In a book on mathematical logic, the author explains why ZF axioms avoid universal set like this:

We may also now show that no universal set exists. Suppose $u$ is a set containing all sets. By comprehension, we may form the set $\{x\in u\,:\,x\notin x\}$, which yields Russell's paradox, a contradiction. Thus, not every collection of sets is itself a set.

The author is using reductio ad absurdum. If a set of axiom $\Sigma$ plus a proposition $\alpha$ produce a paradox, then we know that $\alpha$ is inconsistent with $\Sigma$. In our case, $\Sigma$ is the ZF, while $\alpha$ is "universal set exists".

Here comes my confusion, if we don't assume the consistence of ZF, how do we know that the paradox comes from $\alpha$ rather than the dubious ZF? But we can't presume the consistence of ZF, because what we are doing is exactly to prove it free from Russell's paradox.

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    $\begingroup$ We can only prove that Russel's paradox does not occur. The consistency of ZFC remains an open question. $\endgroup$
    – Peter
    Dec 28, 2021 at 13:02

2 Answers 2


This doesn't show that ZF is free from Russel paradox, or consistency of ZF (it's imaginable, though extremely unlikely, that ZF is in fact inconsistent).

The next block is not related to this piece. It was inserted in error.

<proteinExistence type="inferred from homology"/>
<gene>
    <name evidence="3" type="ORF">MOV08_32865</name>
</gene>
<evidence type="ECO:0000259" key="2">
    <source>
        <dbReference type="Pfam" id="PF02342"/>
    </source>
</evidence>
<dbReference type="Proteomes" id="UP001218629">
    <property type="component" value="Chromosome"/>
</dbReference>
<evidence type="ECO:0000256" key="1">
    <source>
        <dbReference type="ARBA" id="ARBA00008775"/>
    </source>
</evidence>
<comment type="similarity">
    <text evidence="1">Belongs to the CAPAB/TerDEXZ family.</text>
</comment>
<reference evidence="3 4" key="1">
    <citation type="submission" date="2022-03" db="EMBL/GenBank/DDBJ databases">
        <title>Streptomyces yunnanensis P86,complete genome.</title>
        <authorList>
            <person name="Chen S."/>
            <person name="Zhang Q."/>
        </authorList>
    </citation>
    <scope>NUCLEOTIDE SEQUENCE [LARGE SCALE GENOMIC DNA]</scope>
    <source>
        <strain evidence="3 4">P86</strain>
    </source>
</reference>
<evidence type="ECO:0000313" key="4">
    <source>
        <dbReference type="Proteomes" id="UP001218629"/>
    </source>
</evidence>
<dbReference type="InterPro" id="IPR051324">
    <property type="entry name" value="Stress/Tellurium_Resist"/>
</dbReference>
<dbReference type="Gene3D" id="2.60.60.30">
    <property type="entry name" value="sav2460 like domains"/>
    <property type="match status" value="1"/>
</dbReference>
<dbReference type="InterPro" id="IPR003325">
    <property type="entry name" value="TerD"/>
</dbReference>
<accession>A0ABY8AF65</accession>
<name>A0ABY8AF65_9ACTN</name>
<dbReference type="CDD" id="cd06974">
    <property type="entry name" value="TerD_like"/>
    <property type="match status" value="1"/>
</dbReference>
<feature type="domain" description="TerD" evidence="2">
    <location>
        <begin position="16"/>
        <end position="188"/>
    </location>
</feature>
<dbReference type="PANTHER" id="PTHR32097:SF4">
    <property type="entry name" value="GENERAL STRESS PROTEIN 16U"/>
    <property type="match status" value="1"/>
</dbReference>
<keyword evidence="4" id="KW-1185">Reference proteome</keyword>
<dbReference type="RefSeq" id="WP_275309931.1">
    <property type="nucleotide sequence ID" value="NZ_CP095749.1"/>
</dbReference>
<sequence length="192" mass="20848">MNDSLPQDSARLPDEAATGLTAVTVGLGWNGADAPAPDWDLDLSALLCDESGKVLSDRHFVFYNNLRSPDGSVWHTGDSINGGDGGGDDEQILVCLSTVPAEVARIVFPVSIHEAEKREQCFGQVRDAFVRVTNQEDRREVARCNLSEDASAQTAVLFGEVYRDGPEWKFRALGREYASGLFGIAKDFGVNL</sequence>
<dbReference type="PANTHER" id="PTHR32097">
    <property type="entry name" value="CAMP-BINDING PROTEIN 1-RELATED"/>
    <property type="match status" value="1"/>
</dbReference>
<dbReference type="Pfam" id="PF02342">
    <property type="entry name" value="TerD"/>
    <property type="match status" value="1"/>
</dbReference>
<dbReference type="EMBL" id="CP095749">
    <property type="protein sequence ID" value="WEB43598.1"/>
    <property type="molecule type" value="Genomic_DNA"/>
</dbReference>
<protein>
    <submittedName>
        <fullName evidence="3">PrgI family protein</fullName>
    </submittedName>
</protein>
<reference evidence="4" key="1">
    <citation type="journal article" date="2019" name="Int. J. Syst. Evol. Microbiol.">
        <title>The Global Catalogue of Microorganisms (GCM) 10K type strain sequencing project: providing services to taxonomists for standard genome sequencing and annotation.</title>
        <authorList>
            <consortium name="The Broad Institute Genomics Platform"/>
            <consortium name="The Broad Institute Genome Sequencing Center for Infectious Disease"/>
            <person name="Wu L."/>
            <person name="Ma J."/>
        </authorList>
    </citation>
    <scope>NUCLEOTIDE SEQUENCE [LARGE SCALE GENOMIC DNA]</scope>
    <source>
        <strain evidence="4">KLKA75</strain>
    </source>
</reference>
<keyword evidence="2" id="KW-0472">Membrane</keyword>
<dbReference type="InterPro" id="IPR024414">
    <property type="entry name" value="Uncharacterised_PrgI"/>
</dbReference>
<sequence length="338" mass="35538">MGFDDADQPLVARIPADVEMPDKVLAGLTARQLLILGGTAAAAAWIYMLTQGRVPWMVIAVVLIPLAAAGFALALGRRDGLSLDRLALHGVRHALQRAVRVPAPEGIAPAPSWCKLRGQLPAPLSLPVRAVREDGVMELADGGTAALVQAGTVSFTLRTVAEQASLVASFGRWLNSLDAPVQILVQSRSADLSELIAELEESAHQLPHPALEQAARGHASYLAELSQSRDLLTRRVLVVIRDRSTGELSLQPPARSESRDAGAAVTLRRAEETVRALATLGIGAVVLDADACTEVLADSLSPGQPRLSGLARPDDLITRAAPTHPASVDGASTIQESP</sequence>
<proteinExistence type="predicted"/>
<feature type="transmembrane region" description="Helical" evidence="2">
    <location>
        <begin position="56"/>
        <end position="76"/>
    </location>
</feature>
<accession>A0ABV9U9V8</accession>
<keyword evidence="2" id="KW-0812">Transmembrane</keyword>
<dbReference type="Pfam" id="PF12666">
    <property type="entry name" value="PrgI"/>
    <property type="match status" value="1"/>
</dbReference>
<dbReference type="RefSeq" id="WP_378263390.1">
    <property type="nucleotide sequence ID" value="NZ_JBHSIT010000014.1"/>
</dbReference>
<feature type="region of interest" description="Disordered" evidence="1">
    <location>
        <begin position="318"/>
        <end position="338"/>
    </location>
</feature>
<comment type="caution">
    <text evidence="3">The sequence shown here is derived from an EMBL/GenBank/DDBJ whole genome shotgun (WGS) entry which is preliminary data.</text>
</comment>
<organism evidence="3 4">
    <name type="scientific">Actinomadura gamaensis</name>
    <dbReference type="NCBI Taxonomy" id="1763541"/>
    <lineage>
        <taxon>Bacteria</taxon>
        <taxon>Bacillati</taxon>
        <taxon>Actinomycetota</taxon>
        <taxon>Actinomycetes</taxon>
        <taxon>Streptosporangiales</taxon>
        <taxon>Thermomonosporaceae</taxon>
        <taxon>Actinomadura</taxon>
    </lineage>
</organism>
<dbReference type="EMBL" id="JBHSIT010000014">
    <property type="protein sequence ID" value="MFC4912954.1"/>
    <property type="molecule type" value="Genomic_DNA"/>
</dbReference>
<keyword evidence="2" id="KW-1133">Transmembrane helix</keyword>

This shows that ZF proves that no universal set exists. Reductio ad absurdum works with all theories, even inconsistent: if by adding hypothesis $H$ to theory $T$ we can get inconsistency, then $T$ can prove $\neg H$. Of course it's not interesting if $T$ is itself inconsistent (because then it can prove anything), but it's still correct.

  • $\begingroup$ Why do you think is it extremely likely for ZF to be consistent? Also, do you think it is likely or unlikely for ZF to be arithmetically sound? $\endgroup$
    – user21820
    Jan 7 at 14:16
  • $\begingroup$ There are a lot of open problems that can be formulated in ZF, and they seem hard. As proving something in consistent theory is harder than in inconsistent one, it is evidence in favor of consistency of ZF. I think it's likely that ZF is arithmetically sound, but I don't actually trust my intuition about it. $\endgroup$
    – mihaild
    Jan 7 at 15:12
  • $\begingroup$ I agree that proving things in a consistent theory is harder, but most people are unable to actually think beyond a certain strength level, roughly around that of bounded Replacement. Though I do think ZF is consistent. Would you like to have a more in-depth discussion in chat? I think it might be a very interesting one. $\endgroup$
    – user21820
    Jan 7 at 15:32

Russell's Paradox arose from an inconsistency in an early attempt to axiomatize set theory by G. Frege. In his system, it was possible to both prove and disprove:

$~~~~\exists x: \forall y: [y\in x \iff y\notin y]$

In ZFC theory, it seems to be impossible to derive this result. You can, of course, derive its negation in ZFC theory.


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